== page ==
Technology has the potential to address prejudices and build unity at work


Tech can play a critical role in the inclusion agenda, HR Indaba hears.

Technology can be used as a powerful cognitive training tool that can help to shift behaviour in a non-judgmental way in an effective way. That was the word from HR leaders at this year’s HR Indaba.

“Virtual reality (VR) is in its infancy in South Africa, but is an effective tool to address unconscious bias in the organisational setting,” said Malisha Awunor, human resources director, EOH.

She used the Japanese concept “Ikigai” (“reason for being”), referring to something that gives a person a sense of purpose.

According to Nick Keene, director solution management at Microsoft, the implementation of technology in your organisation is not something that can be done overnight. “You want to make little changes that ultimately benefit your team, and artificial intelligence (AI) is one of the engines that can be used,” he said.

“AI engines help digest some of the information collected about employee behaviour: things like bias. We are leveraging those tools at Microsoft by using analytics. Data analytics can also be used to create awareness around empathy or to bolster empathy in the workplace,” he added.

Jannie Malan, principal solution consultant at Workday, believes that it starts with identifying what the problem might be, followed by giving the employee a voice, which helps you as the employer to identify gaps in empathy. “We tell stories by bringing to the surface the data we collect and share it with team leaders, to tap into that data and explore interventions around awareness and bolstering empathy within organisations.”

Ahren Posthumus, CEO of Momint, said he felt technology has a propensity to make us less empathetic. He used virtual meetings as an example, and how there is a certain level of emotion in those engagements.

“How we interact and engage with one another has become increasingly important,” he said. “As such, it’s important to understand how to use it.” However, Ahren pointed out that technology can only be used as an indicator, but interventions will always be human. We have to allow ourselves to be human, he said.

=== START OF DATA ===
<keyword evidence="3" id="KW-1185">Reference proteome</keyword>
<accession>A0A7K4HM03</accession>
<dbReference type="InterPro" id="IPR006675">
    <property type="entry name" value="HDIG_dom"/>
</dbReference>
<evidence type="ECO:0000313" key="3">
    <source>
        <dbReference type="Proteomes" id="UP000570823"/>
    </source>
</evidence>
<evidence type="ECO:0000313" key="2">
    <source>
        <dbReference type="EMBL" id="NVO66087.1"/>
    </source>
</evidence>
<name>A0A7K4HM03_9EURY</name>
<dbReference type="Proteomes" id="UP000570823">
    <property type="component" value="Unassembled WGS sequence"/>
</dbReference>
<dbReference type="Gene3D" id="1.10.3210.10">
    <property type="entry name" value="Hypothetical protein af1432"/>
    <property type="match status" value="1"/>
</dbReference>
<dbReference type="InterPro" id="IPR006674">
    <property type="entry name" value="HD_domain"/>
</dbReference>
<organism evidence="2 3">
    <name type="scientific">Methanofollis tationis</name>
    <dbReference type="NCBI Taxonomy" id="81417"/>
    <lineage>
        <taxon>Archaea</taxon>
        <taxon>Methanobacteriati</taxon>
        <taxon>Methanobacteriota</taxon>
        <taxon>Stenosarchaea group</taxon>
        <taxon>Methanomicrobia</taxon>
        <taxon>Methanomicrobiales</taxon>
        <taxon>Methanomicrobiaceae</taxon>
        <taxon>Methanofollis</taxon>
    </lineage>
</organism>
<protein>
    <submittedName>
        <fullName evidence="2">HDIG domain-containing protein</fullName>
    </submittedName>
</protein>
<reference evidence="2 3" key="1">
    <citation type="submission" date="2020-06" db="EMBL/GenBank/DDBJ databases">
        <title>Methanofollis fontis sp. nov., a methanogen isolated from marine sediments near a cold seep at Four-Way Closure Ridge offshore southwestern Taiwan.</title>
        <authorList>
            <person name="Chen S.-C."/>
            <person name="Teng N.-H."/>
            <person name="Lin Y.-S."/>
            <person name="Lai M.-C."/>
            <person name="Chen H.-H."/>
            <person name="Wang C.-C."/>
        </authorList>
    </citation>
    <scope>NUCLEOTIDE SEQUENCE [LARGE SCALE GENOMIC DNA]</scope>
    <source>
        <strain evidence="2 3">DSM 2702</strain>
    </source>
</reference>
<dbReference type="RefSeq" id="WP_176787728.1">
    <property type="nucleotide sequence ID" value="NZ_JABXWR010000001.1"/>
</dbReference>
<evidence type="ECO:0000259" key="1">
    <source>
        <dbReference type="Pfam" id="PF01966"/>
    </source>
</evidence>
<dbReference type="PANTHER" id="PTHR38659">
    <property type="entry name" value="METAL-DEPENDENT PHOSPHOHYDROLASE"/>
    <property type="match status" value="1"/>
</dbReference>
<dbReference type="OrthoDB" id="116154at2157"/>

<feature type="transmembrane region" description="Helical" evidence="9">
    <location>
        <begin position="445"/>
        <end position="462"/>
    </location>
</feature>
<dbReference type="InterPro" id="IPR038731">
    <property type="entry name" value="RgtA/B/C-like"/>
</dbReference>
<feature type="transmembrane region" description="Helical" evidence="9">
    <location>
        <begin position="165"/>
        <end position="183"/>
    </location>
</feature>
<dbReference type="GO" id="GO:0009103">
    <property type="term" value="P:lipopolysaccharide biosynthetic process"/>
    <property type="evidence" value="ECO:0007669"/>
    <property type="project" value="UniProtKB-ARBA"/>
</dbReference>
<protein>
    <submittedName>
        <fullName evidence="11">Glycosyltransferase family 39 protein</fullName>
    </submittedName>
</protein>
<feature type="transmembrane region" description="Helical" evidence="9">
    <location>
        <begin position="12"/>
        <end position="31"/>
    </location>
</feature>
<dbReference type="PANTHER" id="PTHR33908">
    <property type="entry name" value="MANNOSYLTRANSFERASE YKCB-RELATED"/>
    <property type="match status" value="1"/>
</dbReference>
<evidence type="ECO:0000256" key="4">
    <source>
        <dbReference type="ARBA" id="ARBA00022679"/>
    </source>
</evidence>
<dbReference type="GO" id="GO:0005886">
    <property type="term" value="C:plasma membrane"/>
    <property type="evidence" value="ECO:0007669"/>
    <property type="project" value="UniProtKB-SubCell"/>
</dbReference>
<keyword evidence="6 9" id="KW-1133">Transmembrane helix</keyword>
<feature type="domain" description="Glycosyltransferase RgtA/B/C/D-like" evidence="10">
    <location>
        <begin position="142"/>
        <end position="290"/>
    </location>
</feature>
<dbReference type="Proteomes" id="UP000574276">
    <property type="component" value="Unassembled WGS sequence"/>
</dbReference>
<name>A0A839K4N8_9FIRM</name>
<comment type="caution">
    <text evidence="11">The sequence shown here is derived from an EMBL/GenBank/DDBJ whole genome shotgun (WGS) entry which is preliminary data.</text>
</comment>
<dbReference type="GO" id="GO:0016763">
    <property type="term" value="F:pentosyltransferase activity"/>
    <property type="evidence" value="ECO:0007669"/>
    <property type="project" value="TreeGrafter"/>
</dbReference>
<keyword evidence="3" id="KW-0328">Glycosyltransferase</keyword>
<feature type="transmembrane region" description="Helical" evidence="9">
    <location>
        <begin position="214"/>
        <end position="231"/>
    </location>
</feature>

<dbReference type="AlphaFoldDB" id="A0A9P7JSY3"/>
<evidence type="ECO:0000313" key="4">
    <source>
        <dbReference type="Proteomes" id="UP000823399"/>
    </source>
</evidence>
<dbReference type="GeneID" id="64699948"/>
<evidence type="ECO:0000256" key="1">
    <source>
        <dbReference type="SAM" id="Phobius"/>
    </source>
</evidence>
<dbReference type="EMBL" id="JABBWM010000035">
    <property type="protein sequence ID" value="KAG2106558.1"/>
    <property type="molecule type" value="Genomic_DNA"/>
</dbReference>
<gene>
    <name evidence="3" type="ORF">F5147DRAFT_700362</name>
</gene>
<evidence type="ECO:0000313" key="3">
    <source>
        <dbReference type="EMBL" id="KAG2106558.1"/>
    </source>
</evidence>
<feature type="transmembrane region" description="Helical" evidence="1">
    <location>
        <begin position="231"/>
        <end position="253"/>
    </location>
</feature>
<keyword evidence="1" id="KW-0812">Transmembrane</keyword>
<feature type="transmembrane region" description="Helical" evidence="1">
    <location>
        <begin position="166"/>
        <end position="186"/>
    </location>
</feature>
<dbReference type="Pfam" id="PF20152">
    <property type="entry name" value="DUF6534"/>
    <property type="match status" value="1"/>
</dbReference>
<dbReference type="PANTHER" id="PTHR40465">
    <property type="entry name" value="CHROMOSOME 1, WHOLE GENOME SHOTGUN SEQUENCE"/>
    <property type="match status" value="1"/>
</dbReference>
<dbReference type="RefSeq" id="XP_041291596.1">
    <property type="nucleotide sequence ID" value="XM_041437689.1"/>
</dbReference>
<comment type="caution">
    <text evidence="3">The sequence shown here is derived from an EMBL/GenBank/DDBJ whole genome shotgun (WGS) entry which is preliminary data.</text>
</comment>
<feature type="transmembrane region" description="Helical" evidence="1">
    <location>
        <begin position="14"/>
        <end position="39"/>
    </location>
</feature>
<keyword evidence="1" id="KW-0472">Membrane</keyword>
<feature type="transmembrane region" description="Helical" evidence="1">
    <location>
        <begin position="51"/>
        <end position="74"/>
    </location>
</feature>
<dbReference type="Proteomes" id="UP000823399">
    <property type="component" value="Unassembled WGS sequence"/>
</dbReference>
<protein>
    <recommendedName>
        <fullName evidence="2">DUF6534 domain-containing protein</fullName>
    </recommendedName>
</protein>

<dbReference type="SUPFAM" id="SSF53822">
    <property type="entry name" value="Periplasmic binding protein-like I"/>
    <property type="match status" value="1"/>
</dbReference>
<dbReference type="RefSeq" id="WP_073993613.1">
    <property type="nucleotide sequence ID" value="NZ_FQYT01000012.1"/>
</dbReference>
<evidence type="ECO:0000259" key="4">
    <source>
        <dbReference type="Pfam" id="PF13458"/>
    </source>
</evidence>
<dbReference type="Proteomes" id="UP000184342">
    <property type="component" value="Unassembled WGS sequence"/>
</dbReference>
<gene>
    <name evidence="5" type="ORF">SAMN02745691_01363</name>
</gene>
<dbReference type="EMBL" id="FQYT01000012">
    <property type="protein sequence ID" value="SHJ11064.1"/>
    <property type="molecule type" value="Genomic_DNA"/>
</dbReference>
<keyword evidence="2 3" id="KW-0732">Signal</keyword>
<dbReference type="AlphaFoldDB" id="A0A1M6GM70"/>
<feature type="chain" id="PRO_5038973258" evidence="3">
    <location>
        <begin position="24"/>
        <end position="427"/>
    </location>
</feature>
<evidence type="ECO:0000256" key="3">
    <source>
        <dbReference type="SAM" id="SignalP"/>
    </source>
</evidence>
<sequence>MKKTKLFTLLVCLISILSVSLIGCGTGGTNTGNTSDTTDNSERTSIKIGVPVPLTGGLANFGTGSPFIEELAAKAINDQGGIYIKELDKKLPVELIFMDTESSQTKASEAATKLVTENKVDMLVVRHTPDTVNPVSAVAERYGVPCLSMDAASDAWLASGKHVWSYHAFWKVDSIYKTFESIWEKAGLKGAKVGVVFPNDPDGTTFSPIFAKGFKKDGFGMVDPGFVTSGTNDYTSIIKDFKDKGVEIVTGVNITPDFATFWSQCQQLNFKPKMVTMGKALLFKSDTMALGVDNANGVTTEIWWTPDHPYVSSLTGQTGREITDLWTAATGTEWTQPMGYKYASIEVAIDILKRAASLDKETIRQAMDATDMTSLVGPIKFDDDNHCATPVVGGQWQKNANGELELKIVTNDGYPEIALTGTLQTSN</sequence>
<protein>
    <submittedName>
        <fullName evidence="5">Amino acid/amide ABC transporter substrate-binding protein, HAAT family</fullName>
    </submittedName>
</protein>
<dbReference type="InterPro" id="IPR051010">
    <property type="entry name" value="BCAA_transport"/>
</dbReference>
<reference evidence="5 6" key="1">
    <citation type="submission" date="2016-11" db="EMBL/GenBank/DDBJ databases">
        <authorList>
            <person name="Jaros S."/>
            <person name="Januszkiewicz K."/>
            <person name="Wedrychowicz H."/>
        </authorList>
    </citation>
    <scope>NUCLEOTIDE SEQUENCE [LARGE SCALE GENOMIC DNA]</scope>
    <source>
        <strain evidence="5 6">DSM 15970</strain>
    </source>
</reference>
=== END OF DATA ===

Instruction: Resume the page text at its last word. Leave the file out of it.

“You are either part of the problem or the solution,” said Malisha. Technology helped significantly during lockdown, she said, especially at a time when she had to build an EVP. She shared Ahren’s sentiment and mentioned that she too uses technology as an enabler, but it will never replace the human element.

Choosing the right tech in a sea of tech

Attendees were given a chance to pose a few questions for the panellists. Many felt that while it’s good to explore the idea of introducing more tech in an effort to help with the HR, technology adoption on the continent is still behind, so they asked for possible solutions.

“It’s not about the lack of localisation around these solutions on the continent. Many people are coming off the back of using dated technology or legacy solutions – that’s all they know. As such, they have a relatively poor idea of what good tech looks like,” Jannie responded.

Nick added that Microsoft continued to drive investments in cloud, especially in South Africa.
He said Microsoft is more concerned about their customers and how they are getting value out of their current products rather than wanting to come out first place in the race of technology adoption.

When it comes to how HR professionals should go about the data collection process, Nick said it all depends on where your value lies as an organisation, what the challenges are in your organisation, and your employee value proposition.

Ahren referred to a concept called Decentralised autonomous organisation (DAO), which is a system developed to distribute decision-making, management, and entity ownership. He also mentioned emerging roles in the world of recruitment including roadblocks developers, discord managers, community managers, and prompt engineers (experts in AI) as some of the emerging roles in the world of work.

In an African context, Ahren believes that DAO technology can help with the transactions that happen in stokvels. In addition, DAO can also help recruiters to get people to come to them instead of recruiters seeking them out, Ahren concluded.

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